Your mission to us, Mr.Ambassador, begins in the midst of the work intended to prepare, by mutual consent, those amendments of the Concordat in force between Italy and the Holy See that are seen to be opportune or necessary in consideration of the political and social evolution that has taken place in Italy, particularly since the moment when the latter, approving its new Constitution, had solemnly confirmed the recognition of the Lateran Pacts for the regulation of the relations between State and Church.

We share the hope that the negotiations in progress – in which the Holy See has endeavored to proceed in faithfulness to the spirit of the Second Vatican Council – will be able promptly to reach a satisfactory conclusion, in the exercise of that dialogue to which we have attached such importance from the beginning of our Pontificate, dedicating to it our first Encyclical Letter (cf. AAS. 1964, .LVI, pp. 637 ff.).

Is dialogue relevant in our days, is it still valid? We answer in the affirmative; but, perhaps, it has become more difficult. This is what is to be thought, if we keep in mind the events and the changes, of different order and sign, which have taken place, precipitated by a movement of transformation which seems to have affected, prior to persons and things, morals and mentality. Yet this recognition of the greater difficulty of dialogue does not dispense us from the duty of cultivating it. Dialogue is, in fact, a conversation that stimulates the spiritual faculties; it is a sincere effort of understanding. It is the will, or rather the good will, to arrive at an agreement; and agreements accord, – as an unforgotten teacher and practitioner of law, who was also a man of deep faith, Prof. Francesco Carnelutti, liked to explain and inculcate – is the meeting of hearts ("cor ad cor"). That is to say, it is harmony established among persons, which precedes, as its indispensable moral and human substratum, all juridical stipulation.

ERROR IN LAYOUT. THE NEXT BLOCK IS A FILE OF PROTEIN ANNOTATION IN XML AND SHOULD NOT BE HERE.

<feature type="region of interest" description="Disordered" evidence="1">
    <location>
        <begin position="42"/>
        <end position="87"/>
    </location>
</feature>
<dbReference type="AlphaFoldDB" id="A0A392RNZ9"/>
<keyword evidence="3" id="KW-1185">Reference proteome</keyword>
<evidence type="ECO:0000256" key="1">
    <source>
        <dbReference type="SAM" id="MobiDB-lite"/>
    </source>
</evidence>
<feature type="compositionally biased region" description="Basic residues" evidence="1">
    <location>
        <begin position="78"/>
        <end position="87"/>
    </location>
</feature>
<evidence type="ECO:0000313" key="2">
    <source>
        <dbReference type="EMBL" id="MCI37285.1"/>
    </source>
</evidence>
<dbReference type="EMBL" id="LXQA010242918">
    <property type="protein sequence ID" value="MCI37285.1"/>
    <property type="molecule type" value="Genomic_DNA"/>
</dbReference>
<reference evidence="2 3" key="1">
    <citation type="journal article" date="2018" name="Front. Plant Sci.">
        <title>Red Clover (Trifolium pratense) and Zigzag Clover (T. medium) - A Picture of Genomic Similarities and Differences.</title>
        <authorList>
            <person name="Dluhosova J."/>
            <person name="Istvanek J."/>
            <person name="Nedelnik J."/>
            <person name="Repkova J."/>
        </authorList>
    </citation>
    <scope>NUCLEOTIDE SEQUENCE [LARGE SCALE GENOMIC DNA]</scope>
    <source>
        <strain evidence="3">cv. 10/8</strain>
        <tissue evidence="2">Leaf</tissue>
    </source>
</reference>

If there is dialogue, if there is this interior attitude, then it is possible to settle questions even if they are intimate and – as in the case of relations between State and Church – rightful regard becomes prevalent for the common good of all those – citizens and faithful – who belong at the same time, to both societies. Then the ecclesial and the civil communities meet, to their mutual advantage to reach an understanding and to collaborate in a service which is addressed to the same recipients.

We desire to wish Italy a future of prosperity, cohesion and exemplarity in the international family of peoples, also to correspond to the really unique situation that has been reserved for it, to give hospitality – in the heart of its territory – to the centre and the heart of the Catholic world.

We desire to with the Church in Italy such a growth that the elements that constitute its faith and its Catholic tradition may turn out to benefit civil life itself and, therefore, all citizens.

We also desire to wish that the peaceful relations between this Apostolic See and Italy may be maintained and have, in fact, a consistent, balanced and fruitful development.

We are glad to seal this threefold with by invoking on this land, loved and privileged by God, the continual outpouring of his favours, as a token of which we impart to the whole Italian nation, to its Head as well as to you, who are his worthy representative, the Apostolic Blessing.


*ORa n.52 p.2.